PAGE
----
Where can you spend Bitcoins ? A brief guide

Bitcoin

Accommodation

Want to pay your rent with Bitcoin? Not a problem. You just have to be happy to move somewhere you have never wanted to live, or even heard of. The holiday resort of Druskininkai in Lithuania, for example, where for €10 a night you can rent a room in a 10-bedroom apartment just a short walk from the aqua park. With regular access to water slides, you'll soon forget the fact you're crying yourself to sleep from the loneliness of linguistic isolation. Other options include: a log cabin in Glaciers Reach, Canada; apartments in Rio de Janeiro and Dubrovnik; and a boutique tour of Vietnam.

Health and happiness

Here's the great news: you can already pay your dentist using Bitcoin. The Penny Meadow Dental Practice in Ashton under Lyne has gone digital. They even have 41 likes on Facebook. If your teeth are fine but you've been hitting the booze too hard, a trip to Swiss detox clinic Escape Ambulatorium could make a world of difference. Or at least a little aromatherapy, courtesy of Happy Tree Cosmetics.

Going out

Berlin restaurant "ROOM77, the restaurant at the end of capitalism", boasts on its website, "we're too fucking cool to brag about ourselves", lists its address right down to "Earth, Solar System, Milky Way" and promises visitors "warm beer, cold women and fast food made slow". So, you know, book now or live for ever in regret. If that doesn't appeal, you can take a trip to Salt Lake City's Firehouse BBQ, famous, according to the site's "What you all are sayin' about us!" section, for its world-beating pulled pork. Or, if you happen to have $250,000 in Bitcoin to spare, you could always splash out on a brief trip to space with Richard Branson's Virgin Galactic.

Food and drink

The options for Bitcoin foodies are limited but eclectic. You can sample George's Famous Baklava, for example, described by testimonials on its website as the "best ever", "awesome and amazing" and "De-Lish!", or stock up on emergency rations and "cave food" for the coming apocalypse at SurvivalFood.com. American vineyard Rollingdale Winery sells a pinot noir and a pinot grigio, while "Booze4Bitcoin" offers a range of alcoholic beverages packaged, for some unknown reason, like high-end shampoos, in flavours including "tea bitter", "citrus" and "outlaw". The last, at 72% alcohol, could come in especially handy when you just want to get drunk enough to forget moving to Lithuania.

Staying in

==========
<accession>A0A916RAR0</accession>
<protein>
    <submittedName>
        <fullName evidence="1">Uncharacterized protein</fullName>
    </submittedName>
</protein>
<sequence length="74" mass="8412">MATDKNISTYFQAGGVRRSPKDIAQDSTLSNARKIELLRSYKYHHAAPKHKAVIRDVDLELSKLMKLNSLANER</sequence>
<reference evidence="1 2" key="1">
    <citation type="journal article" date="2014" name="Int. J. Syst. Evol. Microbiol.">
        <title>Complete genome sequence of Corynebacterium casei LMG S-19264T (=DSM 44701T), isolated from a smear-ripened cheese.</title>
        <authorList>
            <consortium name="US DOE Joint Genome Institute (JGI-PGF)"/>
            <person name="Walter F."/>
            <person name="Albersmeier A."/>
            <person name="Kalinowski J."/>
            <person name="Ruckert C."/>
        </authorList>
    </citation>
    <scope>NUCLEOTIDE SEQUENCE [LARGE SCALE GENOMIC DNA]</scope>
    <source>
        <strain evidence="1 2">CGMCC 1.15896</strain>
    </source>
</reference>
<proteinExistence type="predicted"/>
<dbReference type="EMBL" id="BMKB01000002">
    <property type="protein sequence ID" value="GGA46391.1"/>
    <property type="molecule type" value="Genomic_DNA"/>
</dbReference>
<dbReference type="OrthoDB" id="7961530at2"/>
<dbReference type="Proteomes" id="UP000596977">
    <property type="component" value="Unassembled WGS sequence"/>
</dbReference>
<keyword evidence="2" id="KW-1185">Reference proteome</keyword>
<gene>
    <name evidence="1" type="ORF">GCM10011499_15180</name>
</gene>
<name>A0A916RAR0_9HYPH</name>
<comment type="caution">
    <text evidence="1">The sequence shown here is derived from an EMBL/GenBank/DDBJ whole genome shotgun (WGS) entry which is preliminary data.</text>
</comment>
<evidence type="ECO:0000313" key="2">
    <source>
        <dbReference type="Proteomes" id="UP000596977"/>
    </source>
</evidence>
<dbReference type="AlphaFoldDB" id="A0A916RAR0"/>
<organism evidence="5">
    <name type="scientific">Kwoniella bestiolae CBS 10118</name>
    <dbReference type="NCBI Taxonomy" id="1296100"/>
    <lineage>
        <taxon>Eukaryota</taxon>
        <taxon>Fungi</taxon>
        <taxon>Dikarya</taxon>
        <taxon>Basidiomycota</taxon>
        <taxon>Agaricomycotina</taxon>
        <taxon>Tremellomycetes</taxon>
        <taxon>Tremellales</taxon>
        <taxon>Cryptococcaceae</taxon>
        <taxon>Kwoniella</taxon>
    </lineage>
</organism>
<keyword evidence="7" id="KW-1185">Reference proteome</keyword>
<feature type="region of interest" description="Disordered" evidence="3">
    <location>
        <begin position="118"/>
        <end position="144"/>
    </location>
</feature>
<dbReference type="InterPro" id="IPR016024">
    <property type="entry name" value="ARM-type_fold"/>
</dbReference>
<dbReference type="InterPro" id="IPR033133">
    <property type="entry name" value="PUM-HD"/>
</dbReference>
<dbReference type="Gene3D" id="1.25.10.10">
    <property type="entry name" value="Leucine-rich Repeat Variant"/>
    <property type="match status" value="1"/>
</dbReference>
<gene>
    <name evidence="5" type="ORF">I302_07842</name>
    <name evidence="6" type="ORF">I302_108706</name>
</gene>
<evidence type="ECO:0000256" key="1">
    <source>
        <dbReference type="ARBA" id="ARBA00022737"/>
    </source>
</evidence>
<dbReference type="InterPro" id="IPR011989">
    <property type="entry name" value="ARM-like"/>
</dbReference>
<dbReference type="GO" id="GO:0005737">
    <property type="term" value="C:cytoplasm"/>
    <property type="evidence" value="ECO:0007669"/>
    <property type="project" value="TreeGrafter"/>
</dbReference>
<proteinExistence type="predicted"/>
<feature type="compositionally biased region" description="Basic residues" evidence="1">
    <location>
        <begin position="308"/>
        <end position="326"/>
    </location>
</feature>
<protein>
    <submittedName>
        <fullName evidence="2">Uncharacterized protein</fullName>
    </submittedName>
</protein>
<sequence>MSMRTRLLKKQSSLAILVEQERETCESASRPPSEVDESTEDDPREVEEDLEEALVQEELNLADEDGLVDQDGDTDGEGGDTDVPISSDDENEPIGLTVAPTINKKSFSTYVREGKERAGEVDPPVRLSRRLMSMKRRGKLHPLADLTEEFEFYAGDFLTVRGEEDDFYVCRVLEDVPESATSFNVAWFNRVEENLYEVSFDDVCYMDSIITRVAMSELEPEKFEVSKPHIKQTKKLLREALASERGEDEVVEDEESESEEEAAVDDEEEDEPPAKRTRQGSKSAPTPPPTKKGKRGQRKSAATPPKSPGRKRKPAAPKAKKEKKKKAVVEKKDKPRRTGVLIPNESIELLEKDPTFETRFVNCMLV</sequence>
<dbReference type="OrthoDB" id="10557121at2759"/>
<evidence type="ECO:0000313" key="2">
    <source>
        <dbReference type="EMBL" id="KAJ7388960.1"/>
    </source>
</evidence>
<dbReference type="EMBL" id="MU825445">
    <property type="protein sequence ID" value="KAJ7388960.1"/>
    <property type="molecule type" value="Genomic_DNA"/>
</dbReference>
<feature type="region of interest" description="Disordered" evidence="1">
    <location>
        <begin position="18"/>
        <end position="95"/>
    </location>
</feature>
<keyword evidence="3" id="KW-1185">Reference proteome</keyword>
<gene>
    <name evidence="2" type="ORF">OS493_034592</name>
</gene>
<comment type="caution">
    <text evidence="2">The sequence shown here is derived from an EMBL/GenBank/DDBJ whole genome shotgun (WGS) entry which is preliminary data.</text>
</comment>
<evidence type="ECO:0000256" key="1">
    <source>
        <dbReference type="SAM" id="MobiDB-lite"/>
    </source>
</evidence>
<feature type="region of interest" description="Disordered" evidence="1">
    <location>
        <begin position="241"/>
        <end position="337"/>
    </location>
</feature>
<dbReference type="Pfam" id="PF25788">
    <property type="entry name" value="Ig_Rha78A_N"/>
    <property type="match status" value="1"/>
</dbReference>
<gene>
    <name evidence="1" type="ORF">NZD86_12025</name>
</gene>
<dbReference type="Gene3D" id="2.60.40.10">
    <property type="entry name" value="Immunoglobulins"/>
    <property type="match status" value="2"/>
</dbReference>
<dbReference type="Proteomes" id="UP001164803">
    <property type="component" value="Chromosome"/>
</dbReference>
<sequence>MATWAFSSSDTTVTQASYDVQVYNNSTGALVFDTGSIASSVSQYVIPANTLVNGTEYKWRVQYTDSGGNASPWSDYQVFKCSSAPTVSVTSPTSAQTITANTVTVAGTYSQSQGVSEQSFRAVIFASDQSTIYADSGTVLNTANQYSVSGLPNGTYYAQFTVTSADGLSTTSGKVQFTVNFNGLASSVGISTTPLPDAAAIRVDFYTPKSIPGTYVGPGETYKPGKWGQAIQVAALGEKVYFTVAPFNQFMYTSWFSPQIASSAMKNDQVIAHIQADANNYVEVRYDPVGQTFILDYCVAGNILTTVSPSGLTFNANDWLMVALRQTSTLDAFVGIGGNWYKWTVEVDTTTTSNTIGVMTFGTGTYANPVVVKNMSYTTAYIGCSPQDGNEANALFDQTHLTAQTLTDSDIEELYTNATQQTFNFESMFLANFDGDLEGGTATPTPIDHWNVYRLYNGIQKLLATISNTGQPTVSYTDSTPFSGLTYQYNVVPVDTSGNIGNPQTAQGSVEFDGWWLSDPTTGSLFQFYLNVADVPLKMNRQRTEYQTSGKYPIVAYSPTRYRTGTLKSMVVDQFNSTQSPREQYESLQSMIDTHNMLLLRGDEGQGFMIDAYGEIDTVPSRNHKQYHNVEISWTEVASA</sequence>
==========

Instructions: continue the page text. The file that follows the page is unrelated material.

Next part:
Online board game retailer Nestor Games offers family favourites such as chess and backgammon alongside the unimaginable delights of "Sugar Gliders", "Tattoo Turtles" and "The Aztec Market". If you have the place to yourself and feel a little saucy, you could experiment with one of several sexual hypnosis downloads, visit 3D fantasy and sci-fi porn site Lynortis, hire a Birmingham escort, or get into gambling with Singapore horse-racing analysts kranjiracing. The more devout may choose, instead, to make a donation to the Church of Saint John the Evangelist in New York, which claims to be the first Catholic church to accept the online currency.

Clothes and shoes

From babbletees ("T-shirts for cheeky-cool smart people!") to Heat Slingers' Nike trainers ("Simply put, we are sneaker heads"), there are plenty of respectable choices for the snappy Bitcoin dresser. There are also a few more exotic options. Mono für Alle, purveyors of "T-shirts made in Berlin from garbage", competes for your clothes-you-will-never-wear-in-public dollar with pirate shirt company R-Shirt and a libertarian T-shirt site (right) that appears, sadly, to have vanished in the cut-and-thrust of the free market.

Interior decorating

Worried that apartment in Dubrovnik lacks a certain sense of academic decorum? Bitcoin's furniture-makers have the answer. Add a formal air to the living room with <a href="<bf0a>http://www.pulpitosenacrilico.com/" title="">an acrylic podium, from which to lecture guests and practise the speeches you'd have given at this year's weddings if you didn't live in Dubrovnik now. Less intrusive ornaments include an array of colourful bubblers, pipes and dabbers from an online glass-blower and Pocket Artillery's "mini cannon to end all mini cannons", which looks like a hole punch but fires ball bearings across the room at genuinely dangerous velocities, to the delight of owners and the terror of their dinner guests.

Powered by Guardian.co.ukThis article was written by Tom Meltzer, for The Guardian on Monday 25th November 2013 18.58 Europe/London

guardian.co.uk © Guardian News and Media Limited 2010

 

image: © Zach Copley

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